The science of mechanics: a critical and historical account of its development, by Ernst Mach: supplement to the 3rd English ed. containing the author's additions to the 7th German ed

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The Open Court Publishing Co., 1911 - Science - 106 pages
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Page 79 - had Newton proved this superb theorem — and we know from his own words that he had no expectation of so beautiful a result till it emerged from his mathematical investigation — than all the mechanism of the universe at once lay spread before him.
Page 34 - The motions of bodies included in a given space are the same among themselves, whether that space is at rest or moves uniformly forwards in a right line without any circular motion.
Page 33 - This appeared to him to cause the difficulty of distinguishing between true (absolute) and apparent (relative) motion. By this he was also impelled to set up the conception of absolute space. By further investigations in this direction— the discussion of the experiment of the rotating spheres which are connected together by a cord and that of the rotating waterbucket (pp.
Page 33 - ... as valid, they could not, and were not, admitted without previously being subjected to experimental tests. No one is warranted in extending these principles beyond the boundaries of experience. In fact, such an extension is meaningless, as no one possesses the requisite knowledge to make use of it. We must suppose that the change in the point of view from which the system of the world is regarded, which was initiated by Copernicus, left deep traces in the thought of Galileo and Newton. But while...
Page 34 - But how we are to collect the true motions from their causes, effects, and apparent differences; and, vice versa, how from the motions, either true or apparent, we may come to the knowledge of their causes and effects, shall be explained more at large in the following tract. For to this end it was that I composed it.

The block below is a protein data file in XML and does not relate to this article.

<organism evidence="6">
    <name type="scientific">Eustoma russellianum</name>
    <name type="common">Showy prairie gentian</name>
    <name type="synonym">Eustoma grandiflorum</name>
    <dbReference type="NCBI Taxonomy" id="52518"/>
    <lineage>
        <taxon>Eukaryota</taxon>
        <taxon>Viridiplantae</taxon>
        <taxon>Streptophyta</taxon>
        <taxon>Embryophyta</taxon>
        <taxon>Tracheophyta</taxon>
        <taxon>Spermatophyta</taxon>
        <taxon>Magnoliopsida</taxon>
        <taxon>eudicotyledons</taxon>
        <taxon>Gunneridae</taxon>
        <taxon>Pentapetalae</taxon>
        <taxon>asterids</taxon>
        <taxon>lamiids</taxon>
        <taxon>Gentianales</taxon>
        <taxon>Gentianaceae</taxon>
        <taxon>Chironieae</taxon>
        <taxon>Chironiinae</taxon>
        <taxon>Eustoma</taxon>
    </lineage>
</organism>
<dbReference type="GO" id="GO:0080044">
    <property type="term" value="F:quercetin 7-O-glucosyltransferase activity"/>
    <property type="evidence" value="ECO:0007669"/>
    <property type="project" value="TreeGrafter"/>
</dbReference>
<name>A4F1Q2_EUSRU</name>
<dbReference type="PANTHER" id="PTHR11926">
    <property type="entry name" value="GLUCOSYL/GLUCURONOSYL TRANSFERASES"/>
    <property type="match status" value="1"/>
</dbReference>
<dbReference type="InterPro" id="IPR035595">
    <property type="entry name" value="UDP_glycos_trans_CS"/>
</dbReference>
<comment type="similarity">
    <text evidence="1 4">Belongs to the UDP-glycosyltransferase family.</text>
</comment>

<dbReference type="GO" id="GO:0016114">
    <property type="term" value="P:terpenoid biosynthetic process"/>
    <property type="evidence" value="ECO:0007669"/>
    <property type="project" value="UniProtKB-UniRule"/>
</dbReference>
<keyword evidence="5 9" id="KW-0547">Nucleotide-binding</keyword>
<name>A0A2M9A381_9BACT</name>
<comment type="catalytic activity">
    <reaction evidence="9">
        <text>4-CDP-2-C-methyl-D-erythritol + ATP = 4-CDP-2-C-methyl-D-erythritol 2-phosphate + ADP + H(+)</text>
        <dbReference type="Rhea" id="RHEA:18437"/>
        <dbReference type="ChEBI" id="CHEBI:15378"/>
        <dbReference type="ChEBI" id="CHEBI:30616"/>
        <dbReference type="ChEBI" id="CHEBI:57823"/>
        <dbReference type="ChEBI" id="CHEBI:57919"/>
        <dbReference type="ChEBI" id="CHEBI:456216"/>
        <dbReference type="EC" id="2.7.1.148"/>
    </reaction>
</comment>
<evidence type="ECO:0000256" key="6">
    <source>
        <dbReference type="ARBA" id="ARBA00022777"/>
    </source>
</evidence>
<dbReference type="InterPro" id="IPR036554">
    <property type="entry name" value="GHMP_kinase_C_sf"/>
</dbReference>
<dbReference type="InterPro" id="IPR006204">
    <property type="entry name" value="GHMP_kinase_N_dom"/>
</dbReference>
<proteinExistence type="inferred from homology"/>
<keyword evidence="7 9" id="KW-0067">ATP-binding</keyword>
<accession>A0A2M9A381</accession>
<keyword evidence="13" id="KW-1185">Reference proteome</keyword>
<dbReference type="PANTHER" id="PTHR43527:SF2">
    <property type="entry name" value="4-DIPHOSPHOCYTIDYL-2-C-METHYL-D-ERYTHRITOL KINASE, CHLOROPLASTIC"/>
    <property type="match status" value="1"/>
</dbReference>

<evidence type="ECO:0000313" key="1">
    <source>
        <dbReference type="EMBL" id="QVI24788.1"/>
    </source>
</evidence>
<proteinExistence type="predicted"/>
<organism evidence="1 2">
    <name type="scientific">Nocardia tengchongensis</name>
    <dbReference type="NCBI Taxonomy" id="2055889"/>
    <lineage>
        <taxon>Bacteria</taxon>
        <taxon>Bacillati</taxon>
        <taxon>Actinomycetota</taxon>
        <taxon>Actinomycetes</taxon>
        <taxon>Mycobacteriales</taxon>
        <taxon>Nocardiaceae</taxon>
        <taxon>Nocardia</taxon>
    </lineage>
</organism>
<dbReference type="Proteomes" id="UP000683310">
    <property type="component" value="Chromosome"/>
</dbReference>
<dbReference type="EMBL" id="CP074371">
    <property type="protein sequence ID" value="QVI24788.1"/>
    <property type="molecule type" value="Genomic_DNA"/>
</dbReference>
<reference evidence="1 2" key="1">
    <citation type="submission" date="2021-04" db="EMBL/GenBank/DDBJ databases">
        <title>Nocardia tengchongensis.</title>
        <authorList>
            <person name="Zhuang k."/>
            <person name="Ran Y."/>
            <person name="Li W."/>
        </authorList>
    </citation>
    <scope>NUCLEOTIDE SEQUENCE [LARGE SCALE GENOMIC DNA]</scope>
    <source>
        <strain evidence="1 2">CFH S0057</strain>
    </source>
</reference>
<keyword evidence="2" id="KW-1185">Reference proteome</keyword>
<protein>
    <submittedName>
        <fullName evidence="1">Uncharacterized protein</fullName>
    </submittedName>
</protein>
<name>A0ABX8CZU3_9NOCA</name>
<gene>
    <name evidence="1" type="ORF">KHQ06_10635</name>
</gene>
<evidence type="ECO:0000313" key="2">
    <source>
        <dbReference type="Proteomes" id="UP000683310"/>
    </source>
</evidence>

Page 35 - ... only lies before us, and our business is, to bring it into accord with the other facts known to us, and not with the arbitrary fictions of our imagination. 6. When Newton examined the principles of mechanics discovered by Galileo, the great value of the simple and precise law of inertia for deductive derivations could not possibly escape him. He could not think of renouncing its help. But the law of inertia, referred in such a naive way to the earth supposed to be at rest, could not be accepted...
Page 34 - But how we are to collect," says Newton in the Scholium at the end of the Definitions, "the true motions from their causes, effects, and apparent differences, and vice versa; how from the motions, either true or apparent, we may come to the knowledge of their causes and effects, shall be explained more at large in the following Tract.
Page 36 - Newtonian laws of force are not altered thereby; only the initial positions and initial velocities — the constants of integration — may alter. By this view Newton gave the exact meaning of his hypothetical extension of Galileo's law of inertia. We see that the reduction to absolute space was by no means necessary, for the system of reference is just as relatively determined as in every other case. In spite of his metaphysical liking for the absolute, Newton was correctly led by the tact of the...
Page 33 - Try to fix Newton's bucket and rotate the heaven of fixed stars and then prove the absence of centrifugal forces. 4. It is scarcely necessary to remark that in the reflections here presented Newton has again acted contrary to his expressed intention only to investigate actual facts. No one is competent to predicate things about absolute space and absolute motion; they are pure things of thought, pure mental constructs...

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